Federal law and Justice Department policy require career officials to be hired on merit and prohibit discrimination based on political affiliations.
Texas Representative Lamar Smith, the senior Republican on the House Judiciary Committee, said the report didn't find that partisan politics ``affected the substance'' of the agency's work. He said any suggestions that the hiring practices were part of a ``widespread problem are false and undermine the good work of the many civil servants and political appointees'' at the agency.
The report concluded that Goodling declined to approve the hiring of a career assistant U.S. attorney in Washington because, judging by his resume, he appeared to be a ``liberal Democrat.'' The lawyer was later hired after the top prosecutor in the office complained to Sampson.
In another case, Goodling rejected the application of a career terrorism prosecutor who wanted a temporary job working at headquarters on counter-terrorism issues, because his wife was active in the local Democratic party. Instead, the report said, a less experienced lawyer was chosen.
Goodling also tried to block a career Justice Department lawyer from getting another job because of rumors that she was a lesbian, the report said.
The report found that ``the most systematic use of improper political or ideological screening'' was for immigration judges. It placed the blame on Sampson, who in late 2003 and early 2004 devised a new process for picking the judges that gave the attorney general's office the power to hire them.
In an interview with investigators, Sampson said he was given advice from the Justice Department's legal counsel office that immigration judges were political positions. However, the report said it found no evidence to back up the claim that the office provided such advice.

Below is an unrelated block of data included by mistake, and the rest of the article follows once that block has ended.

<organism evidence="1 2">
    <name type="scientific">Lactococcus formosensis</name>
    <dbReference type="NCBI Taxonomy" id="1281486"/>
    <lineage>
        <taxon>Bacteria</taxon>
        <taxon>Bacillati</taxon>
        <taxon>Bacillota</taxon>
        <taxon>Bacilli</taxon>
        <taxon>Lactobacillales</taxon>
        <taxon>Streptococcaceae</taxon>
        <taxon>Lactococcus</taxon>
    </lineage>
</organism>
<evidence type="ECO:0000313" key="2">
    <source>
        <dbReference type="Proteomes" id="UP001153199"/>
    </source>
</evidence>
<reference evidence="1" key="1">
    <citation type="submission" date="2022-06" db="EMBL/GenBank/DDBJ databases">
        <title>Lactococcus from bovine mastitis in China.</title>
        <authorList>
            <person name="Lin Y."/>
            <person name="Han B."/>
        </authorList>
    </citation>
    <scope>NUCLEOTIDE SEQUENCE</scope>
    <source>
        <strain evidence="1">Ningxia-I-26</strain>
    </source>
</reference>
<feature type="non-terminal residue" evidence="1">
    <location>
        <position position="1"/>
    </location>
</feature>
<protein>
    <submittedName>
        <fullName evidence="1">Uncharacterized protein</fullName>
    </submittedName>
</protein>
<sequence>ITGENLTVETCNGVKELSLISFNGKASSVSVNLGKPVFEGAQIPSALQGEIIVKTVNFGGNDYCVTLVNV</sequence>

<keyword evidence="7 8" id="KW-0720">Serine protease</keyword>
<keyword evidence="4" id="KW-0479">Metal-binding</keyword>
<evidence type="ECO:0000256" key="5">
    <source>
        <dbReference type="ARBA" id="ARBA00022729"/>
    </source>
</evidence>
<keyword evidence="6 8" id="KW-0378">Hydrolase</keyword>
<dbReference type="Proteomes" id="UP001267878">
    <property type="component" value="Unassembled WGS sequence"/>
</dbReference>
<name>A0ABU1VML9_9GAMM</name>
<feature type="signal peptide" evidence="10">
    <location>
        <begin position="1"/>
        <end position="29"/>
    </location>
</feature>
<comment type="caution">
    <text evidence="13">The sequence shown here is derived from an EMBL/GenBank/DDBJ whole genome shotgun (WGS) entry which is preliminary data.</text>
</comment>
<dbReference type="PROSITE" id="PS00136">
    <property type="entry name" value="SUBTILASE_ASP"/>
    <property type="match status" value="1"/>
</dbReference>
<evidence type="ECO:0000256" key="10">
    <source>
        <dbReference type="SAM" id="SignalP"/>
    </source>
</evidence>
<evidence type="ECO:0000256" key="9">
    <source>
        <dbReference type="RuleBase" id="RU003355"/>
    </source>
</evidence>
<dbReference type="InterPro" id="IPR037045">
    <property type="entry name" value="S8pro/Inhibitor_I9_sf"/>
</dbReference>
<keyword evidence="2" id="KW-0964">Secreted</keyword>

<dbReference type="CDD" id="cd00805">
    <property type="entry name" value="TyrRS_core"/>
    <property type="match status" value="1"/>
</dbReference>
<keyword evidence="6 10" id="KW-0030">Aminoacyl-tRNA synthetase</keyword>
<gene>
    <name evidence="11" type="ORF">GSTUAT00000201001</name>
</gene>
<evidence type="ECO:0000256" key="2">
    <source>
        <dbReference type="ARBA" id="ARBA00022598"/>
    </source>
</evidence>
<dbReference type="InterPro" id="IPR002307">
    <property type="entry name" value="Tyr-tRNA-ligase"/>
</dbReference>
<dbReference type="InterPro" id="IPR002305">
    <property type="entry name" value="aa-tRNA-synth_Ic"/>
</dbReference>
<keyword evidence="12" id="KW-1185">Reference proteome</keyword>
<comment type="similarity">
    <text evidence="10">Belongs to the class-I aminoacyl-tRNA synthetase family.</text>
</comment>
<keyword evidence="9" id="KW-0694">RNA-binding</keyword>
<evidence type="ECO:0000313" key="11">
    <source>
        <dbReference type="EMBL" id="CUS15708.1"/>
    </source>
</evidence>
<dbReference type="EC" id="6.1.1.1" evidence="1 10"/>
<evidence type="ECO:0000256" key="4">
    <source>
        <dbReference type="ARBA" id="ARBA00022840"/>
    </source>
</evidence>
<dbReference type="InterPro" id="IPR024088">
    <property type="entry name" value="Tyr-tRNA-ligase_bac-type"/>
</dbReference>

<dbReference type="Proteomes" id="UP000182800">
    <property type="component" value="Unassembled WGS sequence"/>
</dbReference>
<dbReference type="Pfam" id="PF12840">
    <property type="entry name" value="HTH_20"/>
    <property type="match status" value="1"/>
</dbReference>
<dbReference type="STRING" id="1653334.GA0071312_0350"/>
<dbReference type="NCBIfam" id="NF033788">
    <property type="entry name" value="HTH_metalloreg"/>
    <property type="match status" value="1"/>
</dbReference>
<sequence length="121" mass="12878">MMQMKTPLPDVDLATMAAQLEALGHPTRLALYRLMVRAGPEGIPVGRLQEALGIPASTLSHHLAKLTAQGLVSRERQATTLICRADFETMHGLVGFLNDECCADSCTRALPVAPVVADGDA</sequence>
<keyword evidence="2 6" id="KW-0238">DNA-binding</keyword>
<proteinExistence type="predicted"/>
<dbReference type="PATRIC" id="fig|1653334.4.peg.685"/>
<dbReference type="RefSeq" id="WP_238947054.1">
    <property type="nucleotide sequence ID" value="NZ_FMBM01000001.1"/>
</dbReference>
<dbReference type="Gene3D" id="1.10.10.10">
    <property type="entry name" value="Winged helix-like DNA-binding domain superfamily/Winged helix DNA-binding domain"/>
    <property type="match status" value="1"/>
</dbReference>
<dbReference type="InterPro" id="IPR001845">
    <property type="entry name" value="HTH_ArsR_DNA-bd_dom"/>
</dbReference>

Berenson said Sampson ``believed in complete good faith'' that immigration judges were political positions and that he agreed to stop the hiring practice when he learned his belief may be wrong.
The department changed its process for hiring immigration judges in April 2007 under Gonzales, and the report noted that political considerations are no longer being used to screen applicants.
Gonzales, in a statement issued by his attorneys, said he is ``gratified that the efforts I initiated to address this issue have now been affirmed and augmented by this report.''
His lawyer, George Terwilliger, said the report shows that when Gonzales was aware of the problems in hiring, he moved to fix them.
``It's simply not possible for any cabinet officer to be completely aware of and micromanage the activities of staffers, particularly where they don't inform him of what's going on,'' Terwilliger said.
Mukasey said he has ``acted, and will continue to act, to ensure that my words are translated into reality so that the conduct described in this report does not occur again.''
* * * *
* * * *